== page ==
Assad and allies win majority in parliamentary elections

In widely expected victory, Syrian President's party and allied candidates take 177 seats out of 250 in parliament.

Elad Benari ,

Bashar Al-Assad
Bashar Al-Assad
Reuters

Syria's ruling Baath party and its allies have won a majority in parliamentary elections held across government-held areas of the war-torn country, results announced Tuesday showed, according to AFP.

In a widely expected victory in a vote labelled a "farce" by the exiled opposition, President Bashar Al-Assad's party and allied candidates on the "National Unity" list took 177 seats out of 250 in Sunday's polls.

Turnout stood at 33 percent, down from 57 percent in 2016, electoral commission head Samer Zamreeq said.

The election comes after the Damascus government reconquered much of the territory lost at the beginning of the country's war, but as it battles international sanctions and a crumbling economy.

Among the winners, Hussam Qatirji, a businessman under sanctions from the European Union, retained his seat.

The EU accuses him of supporting pro-regime militias, but also facilitating the trade of arms, ammunition and fuel between the regime and various actors including the Islamic State organization.

More than 7,000 polling stations opened across government-held parts of Syria on Sunday, state media said, including for the first time in former opposition strongholds.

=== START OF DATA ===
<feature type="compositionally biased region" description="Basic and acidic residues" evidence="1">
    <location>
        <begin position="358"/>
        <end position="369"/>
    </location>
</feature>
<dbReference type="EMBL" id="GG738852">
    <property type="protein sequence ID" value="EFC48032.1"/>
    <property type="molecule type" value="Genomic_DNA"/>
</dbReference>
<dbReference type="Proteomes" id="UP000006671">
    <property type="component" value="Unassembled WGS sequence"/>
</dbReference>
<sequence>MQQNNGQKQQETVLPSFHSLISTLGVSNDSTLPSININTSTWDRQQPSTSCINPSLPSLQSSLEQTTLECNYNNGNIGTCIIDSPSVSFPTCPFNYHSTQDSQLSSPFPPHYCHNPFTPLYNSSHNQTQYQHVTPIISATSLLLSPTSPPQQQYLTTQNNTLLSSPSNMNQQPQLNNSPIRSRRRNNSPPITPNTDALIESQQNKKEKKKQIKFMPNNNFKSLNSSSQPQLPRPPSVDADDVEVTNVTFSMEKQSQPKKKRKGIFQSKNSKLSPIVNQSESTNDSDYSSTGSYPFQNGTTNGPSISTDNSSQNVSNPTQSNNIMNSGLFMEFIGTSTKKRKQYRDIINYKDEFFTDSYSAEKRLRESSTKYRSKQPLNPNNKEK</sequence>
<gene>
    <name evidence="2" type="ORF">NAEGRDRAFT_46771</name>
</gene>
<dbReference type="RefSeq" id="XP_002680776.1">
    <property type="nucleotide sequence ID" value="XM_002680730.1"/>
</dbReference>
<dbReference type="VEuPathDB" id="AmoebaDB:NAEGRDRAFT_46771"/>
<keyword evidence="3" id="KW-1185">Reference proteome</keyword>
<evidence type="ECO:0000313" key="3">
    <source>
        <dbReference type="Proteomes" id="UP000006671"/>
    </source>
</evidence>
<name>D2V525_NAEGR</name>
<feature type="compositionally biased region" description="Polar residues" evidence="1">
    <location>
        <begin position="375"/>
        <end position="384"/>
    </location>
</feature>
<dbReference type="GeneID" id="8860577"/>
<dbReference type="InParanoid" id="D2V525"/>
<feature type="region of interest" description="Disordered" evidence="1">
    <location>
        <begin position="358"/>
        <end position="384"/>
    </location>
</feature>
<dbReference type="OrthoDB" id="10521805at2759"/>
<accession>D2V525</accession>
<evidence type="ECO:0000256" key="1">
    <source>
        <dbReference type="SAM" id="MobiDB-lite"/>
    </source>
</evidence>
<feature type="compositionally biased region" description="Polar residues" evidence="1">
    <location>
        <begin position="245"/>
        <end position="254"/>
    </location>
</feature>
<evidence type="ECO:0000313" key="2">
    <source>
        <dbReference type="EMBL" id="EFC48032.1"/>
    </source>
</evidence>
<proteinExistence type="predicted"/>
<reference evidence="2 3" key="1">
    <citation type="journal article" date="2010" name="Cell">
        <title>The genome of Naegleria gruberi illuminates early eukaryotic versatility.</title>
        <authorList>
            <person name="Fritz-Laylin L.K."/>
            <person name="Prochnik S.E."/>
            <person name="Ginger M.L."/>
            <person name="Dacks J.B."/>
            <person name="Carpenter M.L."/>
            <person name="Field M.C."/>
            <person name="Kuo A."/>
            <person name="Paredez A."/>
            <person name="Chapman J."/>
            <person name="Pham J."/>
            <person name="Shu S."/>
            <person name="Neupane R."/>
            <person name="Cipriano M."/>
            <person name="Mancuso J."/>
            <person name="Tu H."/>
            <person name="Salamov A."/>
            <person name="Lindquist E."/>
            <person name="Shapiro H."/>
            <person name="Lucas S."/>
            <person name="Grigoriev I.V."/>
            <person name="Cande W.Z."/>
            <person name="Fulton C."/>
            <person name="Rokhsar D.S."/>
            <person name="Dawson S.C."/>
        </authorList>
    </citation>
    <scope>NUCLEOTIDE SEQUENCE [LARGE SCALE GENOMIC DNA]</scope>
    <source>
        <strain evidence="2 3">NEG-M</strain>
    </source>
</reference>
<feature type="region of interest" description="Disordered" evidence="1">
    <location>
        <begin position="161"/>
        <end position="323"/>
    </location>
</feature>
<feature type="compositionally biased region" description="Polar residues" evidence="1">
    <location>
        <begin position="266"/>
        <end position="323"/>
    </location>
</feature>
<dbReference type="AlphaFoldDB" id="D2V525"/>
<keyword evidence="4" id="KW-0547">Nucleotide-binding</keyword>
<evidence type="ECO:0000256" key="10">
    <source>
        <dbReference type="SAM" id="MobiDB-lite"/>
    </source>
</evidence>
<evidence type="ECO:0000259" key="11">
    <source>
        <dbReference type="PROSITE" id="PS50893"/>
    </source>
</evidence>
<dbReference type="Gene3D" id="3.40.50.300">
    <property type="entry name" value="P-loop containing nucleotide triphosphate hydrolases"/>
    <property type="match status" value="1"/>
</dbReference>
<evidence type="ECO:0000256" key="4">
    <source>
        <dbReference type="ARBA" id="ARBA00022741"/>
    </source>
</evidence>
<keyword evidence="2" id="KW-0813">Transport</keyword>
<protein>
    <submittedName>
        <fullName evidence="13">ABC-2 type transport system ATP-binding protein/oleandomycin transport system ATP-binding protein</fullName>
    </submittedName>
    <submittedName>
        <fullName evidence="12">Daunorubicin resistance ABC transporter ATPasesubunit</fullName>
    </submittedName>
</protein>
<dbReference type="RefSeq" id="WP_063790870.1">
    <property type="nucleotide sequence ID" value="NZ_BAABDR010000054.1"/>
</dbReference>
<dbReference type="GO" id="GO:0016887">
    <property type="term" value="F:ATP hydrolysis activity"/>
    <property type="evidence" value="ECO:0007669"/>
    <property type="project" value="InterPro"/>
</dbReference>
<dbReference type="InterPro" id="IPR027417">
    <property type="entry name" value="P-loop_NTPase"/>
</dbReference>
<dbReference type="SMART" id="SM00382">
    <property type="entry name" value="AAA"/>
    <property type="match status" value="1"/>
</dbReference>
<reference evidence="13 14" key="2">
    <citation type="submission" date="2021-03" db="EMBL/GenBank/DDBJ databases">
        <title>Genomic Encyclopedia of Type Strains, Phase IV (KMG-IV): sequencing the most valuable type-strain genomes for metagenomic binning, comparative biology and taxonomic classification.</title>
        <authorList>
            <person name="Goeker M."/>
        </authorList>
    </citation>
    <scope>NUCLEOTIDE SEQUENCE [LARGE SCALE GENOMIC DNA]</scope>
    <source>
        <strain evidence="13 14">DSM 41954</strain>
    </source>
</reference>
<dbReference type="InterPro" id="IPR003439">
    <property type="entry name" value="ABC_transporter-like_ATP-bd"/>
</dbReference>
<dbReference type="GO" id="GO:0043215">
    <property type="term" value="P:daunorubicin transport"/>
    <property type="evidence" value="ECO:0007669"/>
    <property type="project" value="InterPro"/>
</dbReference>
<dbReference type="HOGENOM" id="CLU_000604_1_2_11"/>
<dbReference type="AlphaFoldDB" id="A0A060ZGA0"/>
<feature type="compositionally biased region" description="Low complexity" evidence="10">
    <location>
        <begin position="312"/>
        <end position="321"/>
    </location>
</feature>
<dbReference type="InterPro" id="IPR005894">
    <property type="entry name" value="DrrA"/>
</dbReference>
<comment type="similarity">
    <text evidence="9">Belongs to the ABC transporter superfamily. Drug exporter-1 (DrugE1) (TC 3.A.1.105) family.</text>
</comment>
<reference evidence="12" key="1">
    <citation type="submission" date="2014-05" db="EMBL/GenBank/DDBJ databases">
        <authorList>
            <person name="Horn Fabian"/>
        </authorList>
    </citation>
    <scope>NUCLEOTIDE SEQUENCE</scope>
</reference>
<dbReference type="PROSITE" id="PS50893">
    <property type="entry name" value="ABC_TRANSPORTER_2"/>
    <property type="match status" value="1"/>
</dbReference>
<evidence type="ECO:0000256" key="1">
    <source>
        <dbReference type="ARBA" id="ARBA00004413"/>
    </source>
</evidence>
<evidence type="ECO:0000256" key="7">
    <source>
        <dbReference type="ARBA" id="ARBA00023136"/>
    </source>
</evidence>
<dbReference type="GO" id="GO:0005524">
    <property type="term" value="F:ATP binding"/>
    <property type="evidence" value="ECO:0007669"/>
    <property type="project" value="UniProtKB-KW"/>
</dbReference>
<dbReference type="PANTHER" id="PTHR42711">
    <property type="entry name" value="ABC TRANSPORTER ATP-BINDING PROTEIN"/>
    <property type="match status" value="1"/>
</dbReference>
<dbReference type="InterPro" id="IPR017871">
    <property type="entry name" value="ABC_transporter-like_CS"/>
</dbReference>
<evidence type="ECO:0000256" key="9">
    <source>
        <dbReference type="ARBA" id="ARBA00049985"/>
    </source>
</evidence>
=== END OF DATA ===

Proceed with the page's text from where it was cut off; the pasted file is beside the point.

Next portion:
However, millions of Syrians who have fled the conflict were not eligible to vote.

Washington on Monday dismissed the elections as "stage-managed" and "unfree".

"Syria has seen no free and fair elections since Assad's Baath party came to power, and this year was no exception," State Department spokesman Morgan Ortagus said.

The vote was originally scheduled to take place in April but was twice postponed due to the novel coronavirus pandemic, which has officially infected 540 people and killed 31 in government-held areas.

Unsurprisingly, during the last polls in 2016, Assad’s ruling Baath party and its allies won a majority of the chamber's 250 seats.

The Baath party has governed Syria with an iron fist for the past half-century. In 2012, however, Damascus for the first time allowed candidates from outside the party to run in legislative elections.

A presidential election was held in 2014 and won by Assad, though there were two other candidates who ran against him.



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